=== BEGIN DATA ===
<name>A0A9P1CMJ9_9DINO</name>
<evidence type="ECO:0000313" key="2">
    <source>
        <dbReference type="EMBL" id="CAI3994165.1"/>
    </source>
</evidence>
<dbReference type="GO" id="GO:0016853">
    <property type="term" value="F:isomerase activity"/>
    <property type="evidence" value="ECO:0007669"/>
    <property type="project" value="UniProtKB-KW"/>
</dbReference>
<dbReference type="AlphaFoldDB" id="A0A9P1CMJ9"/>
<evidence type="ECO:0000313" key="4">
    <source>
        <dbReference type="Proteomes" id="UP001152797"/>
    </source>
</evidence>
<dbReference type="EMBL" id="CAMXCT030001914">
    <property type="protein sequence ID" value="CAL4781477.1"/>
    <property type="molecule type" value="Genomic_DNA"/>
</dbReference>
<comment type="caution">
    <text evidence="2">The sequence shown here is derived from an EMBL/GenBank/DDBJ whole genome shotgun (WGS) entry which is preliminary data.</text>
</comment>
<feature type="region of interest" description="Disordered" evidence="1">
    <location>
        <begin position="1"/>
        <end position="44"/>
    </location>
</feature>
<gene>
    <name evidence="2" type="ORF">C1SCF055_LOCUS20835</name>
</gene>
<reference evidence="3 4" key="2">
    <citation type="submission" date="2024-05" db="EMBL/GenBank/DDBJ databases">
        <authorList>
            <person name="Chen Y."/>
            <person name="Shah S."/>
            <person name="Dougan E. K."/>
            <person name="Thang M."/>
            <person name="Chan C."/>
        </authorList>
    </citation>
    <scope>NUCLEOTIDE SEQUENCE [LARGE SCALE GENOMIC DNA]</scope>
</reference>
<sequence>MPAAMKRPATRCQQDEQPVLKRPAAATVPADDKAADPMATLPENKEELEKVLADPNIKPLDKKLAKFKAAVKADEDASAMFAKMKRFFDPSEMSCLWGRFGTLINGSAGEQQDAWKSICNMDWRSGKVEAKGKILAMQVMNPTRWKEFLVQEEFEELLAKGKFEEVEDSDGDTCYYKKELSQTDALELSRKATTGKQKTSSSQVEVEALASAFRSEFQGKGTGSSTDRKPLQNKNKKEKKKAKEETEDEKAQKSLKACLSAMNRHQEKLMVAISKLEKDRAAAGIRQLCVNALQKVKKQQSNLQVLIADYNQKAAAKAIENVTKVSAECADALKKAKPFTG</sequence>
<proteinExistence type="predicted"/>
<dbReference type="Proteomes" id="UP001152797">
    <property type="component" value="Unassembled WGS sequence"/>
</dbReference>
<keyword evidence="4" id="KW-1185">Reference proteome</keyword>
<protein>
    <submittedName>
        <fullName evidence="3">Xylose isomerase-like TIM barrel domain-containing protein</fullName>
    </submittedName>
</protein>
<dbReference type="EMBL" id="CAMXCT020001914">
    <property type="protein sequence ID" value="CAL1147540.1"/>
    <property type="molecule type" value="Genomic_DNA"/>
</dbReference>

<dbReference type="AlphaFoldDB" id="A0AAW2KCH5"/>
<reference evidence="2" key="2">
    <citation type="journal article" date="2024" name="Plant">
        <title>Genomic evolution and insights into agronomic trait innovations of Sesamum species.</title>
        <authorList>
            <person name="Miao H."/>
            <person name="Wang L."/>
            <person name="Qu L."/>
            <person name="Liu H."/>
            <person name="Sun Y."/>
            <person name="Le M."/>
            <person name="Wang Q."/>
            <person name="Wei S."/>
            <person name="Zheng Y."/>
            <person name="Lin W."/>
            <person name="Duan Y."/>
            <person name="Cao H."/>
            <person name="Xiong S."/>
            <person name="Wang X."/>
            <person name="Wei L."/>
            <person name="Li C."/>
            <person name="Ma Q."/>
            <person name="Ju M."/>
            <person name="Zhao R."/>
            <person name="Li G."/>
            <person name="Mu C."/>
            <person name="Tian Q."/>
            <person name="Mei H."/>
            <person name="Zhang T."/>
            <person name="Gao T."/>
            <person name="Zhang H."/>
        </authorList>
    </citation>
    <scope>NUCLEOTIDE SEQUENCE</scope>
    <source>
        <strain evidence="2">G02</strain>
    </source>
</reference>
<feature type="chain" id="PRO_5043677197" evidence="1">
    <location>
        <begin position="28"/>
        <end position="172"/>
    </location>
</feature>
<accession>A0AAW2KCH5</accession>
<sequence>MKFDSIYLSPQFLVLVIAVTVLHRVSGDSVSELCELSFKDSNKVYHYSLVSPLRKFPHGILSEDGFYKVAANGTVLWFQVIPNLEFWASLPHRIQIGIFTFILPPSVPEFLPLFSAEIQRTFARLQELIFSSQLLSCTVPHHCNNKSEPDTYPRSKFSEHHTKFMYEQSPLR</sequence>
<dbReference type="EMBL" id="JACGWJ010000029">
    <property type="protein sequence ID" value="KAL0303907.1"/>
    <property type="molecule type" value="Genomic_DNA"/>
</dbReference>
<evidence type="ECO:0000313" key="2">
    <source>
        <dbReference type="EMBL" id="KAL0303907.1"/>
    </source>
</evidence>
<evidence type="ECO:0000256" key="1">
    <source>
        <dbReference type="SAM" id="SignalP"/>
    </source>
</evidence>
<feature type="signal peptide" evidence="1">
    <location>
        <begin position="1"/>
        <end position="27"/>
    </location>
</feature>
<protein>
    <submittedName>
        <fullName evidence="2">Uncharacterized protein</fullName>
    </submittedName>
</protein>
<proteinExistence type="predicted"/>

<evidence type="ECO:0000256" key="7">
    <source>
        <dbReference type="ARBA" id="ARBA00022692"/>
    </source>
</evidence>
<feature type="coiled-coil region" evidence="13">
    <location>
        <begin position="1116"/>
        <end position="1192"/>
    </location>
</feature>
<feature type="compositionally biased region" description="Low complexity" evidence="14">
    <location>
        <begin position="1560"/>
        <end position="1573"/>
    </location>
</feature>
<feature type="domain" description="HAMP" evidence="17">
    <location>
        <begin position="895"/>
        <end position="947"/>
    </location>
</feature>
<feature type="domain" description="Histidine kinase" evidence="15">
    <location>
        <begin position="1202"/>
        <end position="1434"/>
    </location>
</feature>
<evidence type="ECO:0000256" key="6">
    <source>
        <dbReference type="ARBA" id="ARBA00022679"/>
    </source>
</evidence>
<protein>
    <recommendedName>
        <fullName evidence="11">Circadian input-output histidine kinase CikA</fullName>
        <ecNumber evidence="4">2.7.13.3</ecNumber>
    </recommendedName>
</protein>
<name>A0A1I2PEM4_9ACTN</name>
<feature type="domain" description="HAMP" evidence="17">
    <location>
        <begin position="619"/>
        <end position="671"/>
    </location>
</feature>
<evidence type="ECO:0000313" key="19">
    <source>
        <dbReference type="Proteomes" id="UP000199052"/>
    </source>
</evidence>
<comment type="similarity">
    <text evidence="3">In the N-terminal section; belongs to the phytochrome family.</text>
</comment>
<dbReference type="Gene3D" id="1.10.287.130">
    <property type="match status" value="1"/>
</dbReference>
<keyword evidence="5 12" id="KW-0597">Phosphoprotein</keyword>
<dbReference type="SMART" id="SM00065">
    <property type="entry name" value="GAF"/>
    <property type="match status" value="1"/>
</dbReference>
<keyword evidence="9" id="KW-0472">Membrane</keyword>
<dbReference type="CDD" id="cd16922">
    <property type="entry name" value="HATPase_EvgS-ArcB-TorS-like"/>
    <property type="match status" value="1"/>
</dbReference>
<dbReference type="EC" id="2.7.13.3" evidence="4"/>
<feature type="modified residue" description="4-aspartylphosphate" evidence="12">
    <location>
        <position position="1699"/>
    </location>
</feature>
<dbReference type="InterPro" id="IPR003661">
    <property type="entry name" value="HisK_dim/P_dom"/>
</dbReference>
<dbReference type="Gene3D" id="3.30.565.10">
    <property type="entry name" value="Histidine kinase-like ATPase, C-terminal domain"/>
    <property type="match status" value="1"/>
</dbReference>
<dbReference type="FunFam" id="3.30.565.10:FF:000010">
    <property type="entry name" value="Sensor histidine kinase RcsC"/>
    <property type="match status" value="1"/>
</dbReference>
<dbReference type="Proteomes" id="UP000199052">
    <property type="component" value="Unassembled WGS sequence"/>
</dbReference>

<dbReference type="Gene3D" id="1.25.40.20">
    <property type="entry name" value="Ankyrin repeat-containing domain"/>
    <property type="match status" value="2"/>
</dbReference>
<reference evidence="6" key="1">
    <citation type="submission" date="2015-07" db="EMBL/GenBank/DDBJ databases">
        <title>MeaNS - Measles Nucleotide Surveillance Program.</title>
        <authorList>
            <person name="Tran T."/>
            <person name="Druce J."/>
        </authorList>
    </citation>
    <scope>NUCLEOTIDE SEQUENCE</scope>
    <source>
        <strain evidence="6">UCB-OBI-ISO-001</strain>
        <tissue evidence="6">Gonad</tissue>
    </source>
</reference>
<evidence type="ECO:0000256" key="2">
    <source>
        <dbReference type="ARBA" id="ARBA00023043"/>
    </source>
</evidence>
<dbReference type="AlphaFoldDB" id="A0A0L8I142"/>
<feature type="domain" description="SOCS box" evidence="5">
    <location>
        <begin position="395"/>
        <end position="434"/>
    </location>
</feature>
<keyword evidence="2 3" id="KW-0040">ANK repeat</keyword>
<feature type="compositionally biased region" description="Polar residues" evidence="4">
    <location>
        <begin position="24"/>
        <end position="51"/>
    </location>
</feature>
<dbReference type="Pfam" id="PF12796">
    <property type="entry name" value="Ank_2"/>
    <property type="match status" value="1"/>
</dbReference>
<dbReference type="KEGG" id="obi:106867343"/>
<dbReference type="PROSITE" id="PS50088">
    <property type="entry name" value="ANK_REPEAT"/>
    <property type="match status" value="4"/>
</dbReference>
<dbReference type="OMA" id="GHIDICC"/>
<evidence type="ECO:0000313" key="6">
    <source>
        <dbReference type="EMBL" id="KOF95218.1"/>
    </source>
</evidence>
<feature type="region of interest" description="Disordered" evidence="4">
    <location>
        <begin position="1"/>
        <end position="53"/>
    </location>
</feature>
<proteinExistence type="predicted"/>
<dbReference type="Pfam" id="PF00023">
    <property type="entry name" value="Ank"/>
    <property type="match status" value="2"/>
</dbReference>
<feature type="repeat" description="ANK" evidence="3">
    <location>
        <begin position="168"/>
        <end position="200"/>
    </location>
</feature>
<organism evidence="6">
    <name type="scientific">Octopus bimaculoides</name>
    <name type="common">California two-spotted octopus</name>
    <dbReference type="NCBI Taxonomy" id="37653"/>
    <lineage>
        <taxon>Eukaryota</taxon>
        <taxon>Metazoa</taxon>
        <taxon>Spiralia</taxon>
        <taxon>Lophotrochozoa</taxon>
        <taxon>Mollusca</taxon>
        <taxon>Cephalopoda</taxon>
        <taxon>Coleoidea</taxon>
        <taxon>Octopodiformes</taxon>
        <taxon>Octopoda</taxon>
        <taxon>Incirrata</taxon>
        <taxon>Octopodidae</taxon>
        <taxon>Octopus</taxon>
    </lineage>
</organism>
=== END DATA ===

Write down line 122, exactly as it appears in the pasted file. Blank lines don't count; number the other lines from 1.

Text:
    <location>